‘Cosmos’ Host Neil deGrasse Tyson to Bring Educational Entertainment to Atlanta’s Fox Theatre

Neil deGrasse Tyson, the host of Fox’s Cosmos: A Spacetime Odyssey, will be coming to the Fox Theatre in Atlanta in March.

The evening is promised to be family-friendly, entertaining and also educational.

As viewers of Cosmos witnessed, Tyson has an undeniable talent to discussions science and the mysteries of the universe in a way that truly leaves audience members mesmerized.

Now, he’ll be bringing that talent to the Fox Theatre for a multi-media presentation about modern science.

With the famous astrophysicist clearly having a vast amount of knowledge, there is no telling what aspects of modern science the presentation will actually focus on the most.

In addition to hosting his own presentation, he is also expected to open up the floor to take questions from the audience with a particular focus on the children.

While many people were first introduced to Tyson through his captivating science special, it certainly isn’t the most impressive item on the New York native’s resume.

He is the host of StarTalk Radio and was deemed The New York Times best-selling author 10 times with 10 different books.

In 2001 and 2004, former President George W. Bush appointed Tyson to serve on commissions studying the future of the U.S. aerospace industry and the implementation of the U.S. space exploration policy.

Tyson also holds far more doctorates than the average person.

Throughout his career he has been awarded 18 honorary doctorates.

He has also been awarded the NASA Distinguished Public Service Medal, which is the highest NASA can give to any nongovernmental citizen.


‘Cosmos’ Star Neil deGrasse Tyson Strips Sugarcoating Off Heavy Science Topics

Cosmos host Neil deGrasse Tyson recently captivated an audience of more than 4,000 people as he took on heavy topics in a way that only he can.

The esteemed astrophysicist spoke at the Nicoson Hall at the University of Indianapolis on Wednesday evening and used the time to not only educate the crowd, but to prove that science could indeed be more interesting than people might expect.

At one point, Tyson explained to the crowd why he doesn’t get excited about eclipses.

While the general public seems to make a big deal out of lunar and solar eclipses, Tyson explained that they are far more common than people think.

“Eclipses are not rare,” he told the crowd. “If you ever see a news article that says eclipses are rare, NO! Eclipses are more frequent than the Olympics.”

Eventually, the talk of eclipses led to a playful moment between Tyson and an audience member who excitedly exclaimed that there was a solar eclipse Thursday.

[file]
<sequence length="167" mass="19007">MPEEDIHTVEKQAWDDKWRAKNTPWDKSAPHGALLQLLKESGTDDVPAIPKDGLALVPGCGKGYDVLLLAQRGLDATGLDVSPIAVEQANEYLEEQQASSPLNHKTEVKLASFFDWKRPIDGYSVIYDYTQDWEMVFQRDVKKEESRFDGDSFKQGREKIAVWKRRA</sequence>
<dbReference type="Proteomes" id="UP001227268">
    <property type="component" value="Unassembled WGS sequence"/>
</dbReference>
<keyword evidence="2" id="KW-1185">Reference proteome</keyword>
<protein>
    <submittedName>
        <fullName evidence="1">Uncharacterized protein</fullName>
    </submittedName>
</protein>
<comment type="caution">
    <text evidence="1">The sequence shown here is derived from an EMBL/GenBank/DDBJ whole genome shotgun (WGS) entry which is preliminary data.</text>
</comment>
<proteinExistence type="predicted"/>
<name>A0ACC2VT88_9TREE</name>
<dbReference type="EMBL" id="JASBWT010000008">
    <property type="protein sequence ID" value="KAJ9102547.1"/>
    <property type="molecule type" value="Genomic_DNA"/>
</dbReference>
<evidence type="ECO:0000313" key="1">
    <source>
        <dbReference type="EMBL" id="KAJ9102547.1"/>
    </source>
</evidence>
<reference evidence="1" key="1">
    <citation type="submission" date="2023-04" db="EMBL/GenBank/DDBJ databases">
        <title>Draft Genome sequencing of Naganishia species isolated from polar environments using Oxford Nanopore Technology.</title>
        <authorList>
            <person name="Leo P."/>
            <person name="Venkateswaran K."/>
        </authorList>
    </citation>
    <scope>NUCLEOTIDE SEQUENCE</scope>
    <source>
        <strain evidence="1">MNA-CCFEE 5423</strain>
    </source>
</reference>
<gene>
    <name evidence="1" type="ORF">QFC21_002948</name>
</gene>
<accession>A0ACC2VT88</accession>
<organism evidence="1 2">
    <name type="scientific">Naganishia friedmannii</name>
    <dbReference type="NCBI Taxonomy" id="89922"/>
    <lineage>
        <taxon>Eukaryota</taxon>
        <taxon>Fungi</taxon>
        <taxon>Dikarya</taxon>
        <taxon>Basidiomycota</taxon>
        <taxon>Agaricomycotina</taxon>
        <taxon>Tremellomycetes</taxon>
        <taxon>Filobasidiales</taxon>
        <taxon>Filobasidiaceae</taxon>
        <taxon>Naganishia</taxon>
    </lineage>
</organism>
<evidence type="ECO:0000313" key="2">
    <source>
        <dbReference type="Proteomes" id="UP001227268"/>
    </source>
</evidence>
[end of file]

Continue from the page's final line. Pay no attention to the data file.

“Thank you for reminding the speaker, who is an astrophysicist,” he joked. “I assure you when stuff goes on with the sun, I’m all up in it.”

Tyson also revealed that he isn’t in support of trying to create a new civilization on Mars.

While some pioneers are hoping to get people on Mars by 2023, Tyson said he wouldn’t recommend the journey for anyone and he certainly won’t make it himself.

“I’m not signing up,” he said. “I will wait until there’s a budget to bring me back.”

That’s not to say he is a huge fan of earth, either.

Tyson joked that earth is certainly no “loving mother planet.”

“Earth basically wants to kill you,” he told the stunned crowd before explaining that 97 to 98 percent of all species that ever existed on earth are now extinct.

When compared to the universe, however, earth doesn’t look too bad.

“Not that we can find much solace in the universe,” Tyson continued. “The universe also wants to kill us, what with gamma ray bursts, supernova explosions, black holes and more.”

Despite how dangerous the universe may be, it isn’t clear if Tyson would rather take that journey through the scary universe if it meant he didn’t have to talk to politicians anymore.

While Tyson loves talking to the public about science, he made it clear that it’s a different story when he has to talk to Congress.

“The reason I don’t want to tell Congress about science is that 88 percent of Congress is up for election every two years,” he said. “I could go there and get them all hyped up about science, and I have to do that every two years. My task as an educator is not to change the mind of Congress. My task as an educator is to educate the public so they can elect the right people in the first place.”